We Bought Land!

First, like every other blog, we need at least one post to start with “Sorry it’s been so long since our last post!” It just wouldn’t be a blog without it. So here it is. Sorry it’s been so long since our last post. We’ve been busy, and are thrilled to share that we’ve bought the site of our new home!

The search is over. About 3 years ago, we decided it was time to leave our longtime home in Minnesota and try something new. We wanted to live some place different, and work toward our goal of being more self sufficient. A pseudo homesteading lifestyle appeals to us. We want to be connected to the world; we want high speed internet (I need it for work and we just enjoy it), grocery and hardware stores nearby, and the option to go out for breakfast on Sunday mornings. But there are plenty of things we enjoy doing ourselves and would like the space/means to do so. For example, we want to raise our own chickens, and who knows, maybe a few goats or a single cow in the future. We want a shop to work on whatever hair-brained ideas we come up with (and let me assure you, those come in fast and furious). We also want some privacy between us and the neighbors.

About 2 years ago, after another wonderful vacation, we decided Alaska was going to be home for the next stage of our lives, and I began the real estate hunt. Knowing that we were at least a year out from moving at that point, Mama B had no interest in watching a market that could be entirely different when we finally got around to buying. For two years, I checked the MLS listings and Craigslist postings every single day looking for what was new. We originally set out with the goal of finding a reno-able property as we very much enjoyed renovating our previous home, and it would allow us get into a place with less money up front. Land, a house, a view, close to town, internet, and an affordable price. Oh, how naive I was.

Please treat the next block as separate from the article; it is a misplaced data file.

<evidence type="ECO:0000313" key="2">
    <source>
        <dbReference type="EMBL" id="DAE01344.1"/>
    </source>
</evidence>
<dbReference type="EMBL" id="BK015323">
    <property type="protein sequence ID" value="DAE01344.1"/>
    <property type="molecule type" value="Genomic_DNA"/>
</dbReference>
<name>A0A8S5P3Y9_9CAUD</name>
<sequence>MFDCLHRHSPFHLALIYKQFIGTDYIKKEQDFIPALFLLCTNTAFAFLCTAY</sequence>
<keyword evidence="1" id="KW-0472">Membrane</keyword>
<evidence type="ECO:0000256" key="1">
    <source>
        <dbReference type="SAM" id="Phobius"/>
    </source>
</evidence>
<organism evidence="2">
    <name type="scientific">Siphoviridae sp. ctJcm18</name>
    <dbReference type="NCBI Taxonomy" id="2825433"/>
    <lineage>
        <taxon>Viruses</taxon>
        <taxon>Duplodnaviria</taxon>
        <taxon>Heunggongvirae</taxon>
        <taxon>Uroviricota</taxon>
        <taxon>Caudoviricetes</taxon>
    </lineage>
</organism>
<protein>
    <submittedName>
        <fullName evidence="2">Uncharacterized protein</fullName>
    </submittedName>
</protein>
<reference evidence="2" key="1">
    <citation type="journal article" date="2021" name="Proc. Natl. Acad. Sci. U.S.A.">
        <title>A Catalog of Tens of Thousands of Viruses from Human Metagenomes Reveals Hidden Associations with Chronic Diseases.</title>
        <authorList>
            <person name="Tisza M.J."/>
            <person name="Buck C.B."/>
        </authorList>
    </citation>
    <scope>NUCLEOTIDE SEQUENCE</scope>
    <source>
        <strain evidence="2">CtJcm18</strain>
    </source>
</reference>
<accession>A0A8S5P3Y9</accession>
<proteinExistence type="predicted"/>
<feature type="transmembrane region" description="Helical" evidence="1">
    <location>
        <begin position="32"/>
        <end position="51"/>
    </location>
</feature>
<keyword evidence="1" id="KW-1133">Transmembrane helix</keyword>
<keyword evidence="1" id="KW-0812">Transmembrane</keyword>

4 months ago, we rolled into town in the bus, er, motorhome. More on that in another post, but we own a 40′ x 8′ x 12′ money pit that formerly enjoyed life as a coach bus in sunny Florida carting tourists to and from the Disney parks. The intent is to convert it into a full fledged motorhome and use it to cruise our way through AK with all of the comforts of home. Anyway, once we were in town, we were able to finally go see some of the places I’d been stalking from afar. And boy was that enlightening. After seeing properties up close and personal, we decided that building was the right call for us. Alaskan homes are just so … haphazardly built. There is no such thing as a cookie cutter house in Homer. Odd floor plans are the norm. Building codes either don’t exist up here, or aren’t enforced. Railing-less stairs are very common, for example.

We refocused our search to raw land, hoping to find a 10+ acre parcel, with a view, on the road system, with power nearby, and high speed internet access available. Thankfully Homer has two microwave fixed-wireless internet service providers and a topographical landscape that’s conducive to wireless internet. Nearly every place in the greater Homer area can get high speed internet through one of those two providers. Of course, the parcels closer to the city limits also have their pick of DSL and cable.